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By Aeschines

This can be the 1st remark in any language on Aeschines' opposed to Timarchos, the prosecution speech within the politically an important trial of 346/5BC. The case used to be that Timarchos used to be forbidden to carry public workplace and disenfranchised simply because he had engaged in wrong gay relationships some time past and had wasted his inheritance on debauchery. The speech is our most vital resource for Athenian criminal sanctions and ethical attitudes pertaining to same-sex relatives, and has been the point of interest of excessive contemporary debates at the nature of Greek sexualities and at the dating among intercourse, politics, and cultural existence. It illuminates Athenian politics on the time whilst Athens confronted the problem to her independence from Philip of Macedon. it's a rhetorical masterpiece of misrepresentation, which persuaded the jury to convict Timarchos even though Aeschines had nearly no facts of his misdeeds. This booklet presents a brand new translation, a whole creation, and a remark, all obtainable to these with no wisdom of Greek. The creation explores the most problems with the case, together with Aeschines' profession, Athenian legislation and attitudes with regards to gay kin, and the explanations for Aeschines' luck: it's endorsed that the decision displays a similar ethical and cultural unease in Athens which was once presently to provide the makes an attempt at political, social, and cultural renewal linked to the age of Lycurgus. The absolutely documented statement can pay realization to the rhetorical technique of the speech, explores vital points of the language used, particularly when it comes to the ethical denunciation of Timarchos' sexual and different malpractices, and explains all references to historic occasions and other people.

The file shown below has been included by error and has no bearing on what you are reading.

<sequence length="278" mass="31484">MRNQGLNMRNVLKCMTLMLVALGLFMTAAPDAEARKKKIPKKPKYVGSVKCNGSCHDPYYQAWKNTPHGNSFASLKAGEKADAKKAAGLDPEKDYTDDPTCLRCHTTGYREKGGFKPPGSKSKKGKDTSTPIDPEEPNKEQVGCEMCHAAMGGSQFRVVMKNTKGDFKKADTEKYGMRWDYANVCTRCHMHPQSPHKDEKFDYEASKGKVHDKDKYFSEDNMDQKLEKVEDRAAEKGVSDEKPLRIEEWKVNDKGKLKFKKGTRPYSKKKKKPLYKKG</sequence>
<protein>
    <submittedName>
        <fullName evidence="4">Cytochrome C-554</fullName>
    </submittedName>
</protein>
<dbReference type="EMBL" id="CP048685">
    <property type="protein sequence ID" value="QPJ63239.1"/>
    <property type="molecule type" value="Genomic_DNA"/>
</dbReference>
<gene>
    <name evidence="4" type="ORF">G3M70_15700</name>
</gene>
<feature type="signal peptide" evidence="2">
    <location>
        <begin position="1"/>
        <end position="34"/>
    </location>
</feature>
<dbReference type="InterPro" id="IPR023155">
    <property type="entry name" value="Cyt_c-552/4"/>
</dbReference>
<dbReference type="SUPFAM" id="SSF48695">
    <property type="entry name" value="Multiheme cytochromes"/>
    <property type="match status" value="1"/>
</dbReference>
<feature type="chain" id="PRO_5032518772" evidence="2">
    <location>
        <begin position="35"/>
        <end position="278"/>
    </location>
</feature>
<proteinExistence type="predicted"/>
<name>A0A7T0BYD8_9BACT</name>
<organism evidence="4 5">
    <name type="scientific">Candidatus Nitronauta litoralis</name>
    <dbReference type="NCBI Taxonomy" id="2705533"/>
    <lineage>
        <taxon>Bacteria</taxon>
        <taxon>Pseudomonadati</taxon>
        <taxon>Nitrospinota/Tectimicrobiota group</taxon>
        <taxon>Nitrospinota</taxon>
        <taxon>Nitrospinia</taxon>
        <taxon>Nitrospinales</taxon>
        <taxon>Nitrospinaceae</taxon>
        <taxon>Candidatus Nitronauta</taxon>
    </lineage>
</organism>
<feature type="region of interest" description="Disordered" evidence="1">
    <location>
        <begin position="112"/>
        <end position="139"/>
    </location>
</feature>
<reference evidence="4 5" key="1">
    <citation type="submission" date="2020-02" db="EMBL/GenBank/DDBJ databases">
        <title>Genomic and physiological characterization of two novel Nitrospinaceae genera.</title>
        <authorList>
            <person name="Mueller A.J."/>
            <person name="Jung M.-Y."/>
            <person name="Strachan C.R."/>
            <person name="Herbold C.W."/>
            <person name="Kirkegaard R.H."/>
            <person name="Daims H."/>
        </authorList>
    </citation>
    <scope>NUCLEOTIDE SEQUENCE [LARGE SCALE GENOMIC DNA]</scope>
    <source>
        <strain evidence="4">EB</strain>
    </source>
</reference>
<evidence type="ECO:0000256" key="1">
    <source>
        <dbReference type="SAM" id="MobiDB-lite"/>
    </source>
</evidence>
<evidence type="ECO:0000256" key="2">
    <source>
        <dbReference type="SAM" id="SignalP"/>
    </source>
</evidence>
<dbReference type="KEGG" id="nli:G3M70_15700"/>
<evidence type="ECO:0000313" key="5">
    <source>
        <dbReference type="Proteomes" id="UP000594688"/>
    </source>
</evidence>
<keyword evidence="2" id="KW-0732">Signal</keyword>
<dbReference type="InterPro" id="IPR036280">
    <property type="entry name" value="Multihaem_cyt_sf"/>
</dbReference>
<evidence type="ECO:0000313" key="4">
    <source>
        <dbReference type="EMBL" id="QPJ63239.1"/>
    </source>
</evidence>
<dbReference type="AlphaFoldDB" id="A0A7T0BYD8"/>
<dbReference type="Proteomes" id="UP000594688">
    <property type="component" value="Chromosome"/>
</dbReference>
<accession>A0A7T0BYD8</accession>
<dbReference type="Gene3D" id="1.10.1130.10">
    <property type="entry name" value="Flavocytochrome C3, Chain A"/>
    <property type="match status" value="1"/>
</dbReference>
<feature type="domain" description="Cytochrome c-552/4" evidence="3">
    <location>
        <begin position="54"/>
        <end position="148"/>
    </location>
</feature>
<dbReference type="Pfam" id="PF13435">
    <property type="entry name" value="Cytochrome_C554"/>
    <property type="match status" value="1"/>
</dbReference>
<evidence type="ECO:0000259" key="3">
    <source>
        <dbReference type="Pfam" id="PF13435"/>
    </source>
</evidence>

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1303); LGPN 1, given their different origins as well as opposing political lines. 52 Cf. on the significant spread of dramatic performances across the Greek world, 53 Taplin (1993; 1999). On this campaign, also on 113 below. Fisher chapters 21/3/2001 4:29 pm Page 17  17 victory back home, for which he received another crown (2. 54 He is likely to have formed contacts which would last with the leading general of the campaign, Phokion, and at the same, perhaps through him, with Euboulos.

It appears from our speech (94 and 117–19) that Demosthenes was at least master-minding the defence strategy and supplying arguments for Timarchos (and allegedly revealing some of them in advance to people in the agora). Many arguments against Demosthenes later in the speech, and especially 173–6, seem to imply further that he was confidently expected to make a strong appearance speaking for Timarchos as a fellow-advocate (synegoros). Aeschines takes great trouble to warn the jury against being 75 Cf.

56 Cf. Cawkwell (1960); E. M. Harris (1995: 50–1 and 156–7). 57 LGPN 41; PA 14494. 58 LGPN 121; PA 14625. 59 Cf. Davies (1981: 133–50); Rhodes (1982: 13); Gabrielsen (1994: 70–1). 60 On the identities and nicknames of the brothers-in-law, E. M. Harris (1986). Fisher chapters 21/3/2001 18 , 4:29 pm Page 18 AGAINST TIMARCHOS 61 Philon, Demosthenes calls ‘the disgusting Nikias, who hired himself out to Egypt with Chabrias’, indicating by this soubriquet that as a soldier and commander he was no match for the famous fifth-century general; whereas Aeschines defends him as an excellent and solid hoplite soldier (as opposed to an effeminate kinaidos like Demosthenes, see section 7, and on 131).

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